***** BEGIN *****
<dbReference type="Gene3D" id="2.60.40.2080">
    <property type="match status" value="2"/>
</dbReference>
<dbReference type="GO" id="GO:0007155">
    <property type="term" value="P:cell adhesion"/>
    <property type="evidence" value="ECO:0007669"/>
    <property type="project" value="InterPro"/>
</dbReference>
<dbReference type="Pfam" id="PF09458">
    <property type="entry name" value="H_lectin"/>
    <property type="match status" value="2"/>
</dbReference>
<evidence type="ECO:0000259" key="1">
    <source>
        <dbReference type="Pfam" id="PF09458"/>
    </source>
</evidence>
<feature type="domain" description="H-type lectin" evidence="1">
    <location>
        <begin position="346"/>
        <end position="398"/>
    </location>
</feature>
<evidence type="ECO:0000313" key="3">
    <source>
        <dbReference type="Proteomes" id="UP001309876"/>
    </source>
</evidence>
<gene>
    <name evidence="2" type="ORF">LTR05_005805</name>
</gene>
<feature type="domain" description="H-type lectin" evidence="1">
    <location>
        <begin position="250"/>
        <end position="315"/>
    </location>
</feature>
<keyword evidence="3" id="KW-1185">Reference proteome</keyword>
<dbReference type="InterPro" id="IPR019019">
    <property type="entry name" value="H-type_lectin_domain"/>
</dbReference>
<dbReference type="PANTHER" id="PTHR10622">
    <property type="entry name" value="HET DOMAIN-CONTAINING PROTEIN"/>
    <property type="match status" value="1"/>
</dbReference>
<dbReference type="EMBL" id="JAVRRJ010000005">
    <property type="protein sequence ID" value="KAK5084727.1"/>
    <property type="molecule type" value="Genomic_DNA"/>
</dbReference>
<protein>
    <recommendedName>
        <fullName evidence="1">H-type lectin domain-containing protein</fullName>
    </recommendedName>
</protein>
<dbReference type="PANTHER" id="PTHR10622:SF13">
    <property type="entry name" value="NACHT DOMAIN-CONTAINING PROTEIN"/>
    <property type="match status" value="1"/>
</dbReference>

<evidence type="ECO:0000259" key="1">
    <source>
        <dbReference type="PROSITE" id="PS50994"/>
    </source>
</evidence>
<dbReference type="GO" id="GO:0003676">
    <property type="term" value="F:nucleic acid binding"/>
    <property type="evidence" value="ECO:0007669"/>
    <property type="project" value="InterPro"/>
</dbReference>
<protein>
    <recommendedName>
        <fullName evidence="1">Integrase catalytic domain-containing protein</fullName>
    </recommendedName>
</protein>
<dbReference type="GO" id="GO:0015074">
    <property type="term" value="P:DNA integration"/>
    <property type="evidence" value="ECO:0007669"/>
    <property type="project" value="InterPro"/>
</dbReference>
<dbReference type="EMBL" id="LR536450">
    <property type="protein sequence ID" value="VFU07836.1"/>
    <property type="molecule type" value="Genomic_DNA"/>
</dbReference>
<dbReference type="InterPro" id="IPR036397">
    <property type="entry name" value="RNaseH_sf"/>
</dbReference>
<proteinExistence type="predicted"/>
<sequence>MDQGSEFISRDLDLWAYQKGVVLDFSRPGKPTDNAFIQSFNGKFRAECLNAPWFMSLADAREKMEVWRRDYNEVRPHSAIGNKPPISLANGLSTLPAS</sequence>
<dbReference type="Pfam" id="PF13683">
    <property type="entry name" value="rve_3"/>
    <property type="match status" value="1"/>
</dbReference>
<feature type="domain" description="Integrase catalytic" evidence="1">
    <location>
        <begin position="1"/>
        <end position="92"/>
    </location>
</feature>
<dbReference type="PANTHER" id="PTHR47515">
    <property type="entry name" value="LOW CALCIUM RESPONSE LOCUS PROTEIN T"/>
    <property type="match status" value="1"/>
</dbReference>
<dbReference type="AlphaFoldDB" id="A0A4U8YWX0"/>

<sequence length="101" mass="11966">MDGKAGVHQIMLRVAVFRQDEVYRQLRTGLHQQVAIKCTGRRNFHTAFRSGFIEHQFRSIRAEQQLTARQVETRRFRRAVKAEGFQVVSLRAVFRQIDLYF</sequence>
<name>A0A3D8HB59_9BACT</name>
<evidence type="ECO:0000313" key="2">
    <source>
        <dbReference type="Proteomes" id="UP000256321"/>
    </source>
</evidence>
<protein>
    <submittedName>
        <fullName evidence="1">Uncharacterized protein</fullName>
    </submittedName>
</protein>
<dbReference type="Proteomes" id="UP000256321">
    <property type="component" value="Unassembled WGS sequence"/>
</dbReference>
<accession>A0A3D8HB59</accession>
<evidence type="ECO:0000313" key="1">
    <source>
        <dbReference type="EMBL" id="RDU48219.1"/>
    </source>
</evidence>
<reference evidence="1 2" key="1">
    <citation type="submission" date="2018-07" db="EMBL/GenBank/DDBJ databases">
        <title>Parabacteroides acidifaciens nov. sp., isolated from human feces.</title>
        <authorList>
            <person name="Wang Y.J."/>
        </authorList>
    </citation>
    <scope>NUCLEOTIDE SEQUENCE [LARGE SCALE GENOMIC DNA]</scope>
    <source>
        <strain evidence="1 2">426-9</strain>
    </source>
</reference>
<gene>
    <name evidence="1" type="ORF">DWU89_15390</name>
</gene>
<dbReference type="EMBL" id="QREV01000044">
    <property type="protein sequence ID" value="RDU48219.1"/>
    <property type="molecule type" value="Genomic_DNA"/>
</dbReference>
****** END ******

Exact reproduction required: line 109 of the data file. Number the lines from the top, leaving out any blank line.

</evidence>